Resilience, Suffering and Creativity: The Work of the Refugee Therapy Centre

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The trauma of refugee status is particularly corrosive. It does the usual harm of devastating our own self-image and sense of permanence in the world, but it does more. It is a dislocation from our familiar domestic geography and culture, and that must wrench from our grasp all the external markers by which we know ourselves and our worth. The threat of persecution, torture, and death is aimed at a complete destabilization. The result is a complex of anxieties that add up to far more than simple suffering. If therapy is primarily aimed at the gentle exposure of one's worst fears, then what purchase can it have on this most ungentle process of becoming a refugee?

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CHAPTER ONE: Trauma, resilience, and creativity

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Aida Alayarian

“Resilient: adj. 1 able to recoil or spring back into shape after bending, stretching or being compressed. 2 able to recover quickly after difficult conditions”

(Oxford English Dictionary, 2001)

Introduction

Resilience has been defined as the ability to experience severe R trauma or neglect without a collapse of psychological functioning or evidence of post traumatic stress disorder. It differs from well-being or positive mental health, which assumes an acceptable environment and effective psychological functioning. Such positive mental health requires, as well as resilient qualities, the creation of a protected inner space.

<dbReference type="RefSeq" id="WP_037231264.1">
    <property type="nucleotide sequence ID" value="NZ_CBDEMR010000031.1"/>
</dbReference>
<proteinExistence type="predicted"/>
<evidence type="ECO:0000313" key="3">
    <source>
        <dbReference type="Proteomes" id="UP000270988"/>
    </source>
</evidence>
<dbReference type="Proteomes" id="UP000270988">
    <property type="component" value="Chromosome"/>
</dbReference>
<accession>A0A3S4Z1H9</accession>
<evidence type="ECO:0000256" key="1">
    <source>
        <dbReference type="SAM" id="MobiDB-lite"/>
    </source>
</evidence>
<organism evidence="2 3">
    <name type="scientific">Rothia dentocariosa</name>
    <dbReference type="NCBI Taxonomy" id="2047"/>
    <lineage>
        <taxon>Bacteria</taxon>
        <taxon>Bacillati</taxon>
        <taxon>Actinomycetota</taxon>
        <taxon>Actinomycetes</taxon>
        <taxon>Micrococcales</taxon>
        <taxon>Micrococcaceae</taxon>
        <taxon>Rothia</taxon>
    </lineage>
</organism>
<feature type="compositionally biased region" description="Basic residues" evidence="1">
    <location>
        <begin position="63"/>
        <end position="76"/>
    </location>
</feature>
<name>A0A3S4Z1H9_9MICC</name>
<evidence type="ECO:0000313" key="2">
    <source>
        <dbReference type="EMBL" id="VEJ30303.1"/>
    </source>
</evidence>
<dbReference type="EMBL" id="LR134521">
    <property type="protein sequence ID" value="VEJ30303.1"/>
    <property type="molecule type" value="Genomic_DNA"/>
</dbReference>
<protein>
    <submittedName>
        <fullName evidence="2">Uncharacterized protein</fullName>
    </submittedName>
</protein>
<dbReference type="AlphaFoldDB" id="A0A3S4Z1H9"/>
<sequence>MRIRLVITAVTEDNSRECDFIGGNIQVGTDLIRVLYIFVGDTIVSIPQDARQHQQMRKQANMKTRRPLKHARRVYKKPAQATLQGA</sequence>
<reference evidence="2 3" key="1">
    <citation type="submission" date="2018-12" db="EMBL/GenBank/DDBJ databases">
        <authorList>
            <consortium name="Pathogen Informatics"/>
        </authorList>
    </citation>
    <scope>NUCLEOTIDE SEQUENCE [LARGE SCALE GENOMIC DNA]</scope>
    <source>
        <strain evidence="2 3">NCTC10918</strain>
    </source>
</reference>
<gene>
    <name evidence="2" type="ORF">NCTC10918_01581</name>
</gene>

The ideas in this and the following chapter derive from two principal sources: my own personal experience and my experience of working with refugees who, in my view, possess the art of living, who have suffered traumatic events such as death camps or labour camps, imprisonment, torture, hiding, fleeing, leaving behind everything familiar in order to stay alive. I am focusing on people who have been able to move on in life after their traumatic experiences, to re-create a reasonably happy atmosphere for their family to integrate into a new society to work effectively in their profession or occupation, and to love and contribute to the life of the community they live in.

 

CHAPTER TWO: Resilience: a case illustration

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Aida Alayarian

This chap ter s how s some phases in th e treatment of a young woman, and the place of resilienc e in her therapy.

In presenting the case of Mariana, we see how the therapy enabled her to reconnect with the original basis of resilience that later experiences had jeopardized and almost destroyed. We shall see her alternating between relatively aggressive responses and stable defences.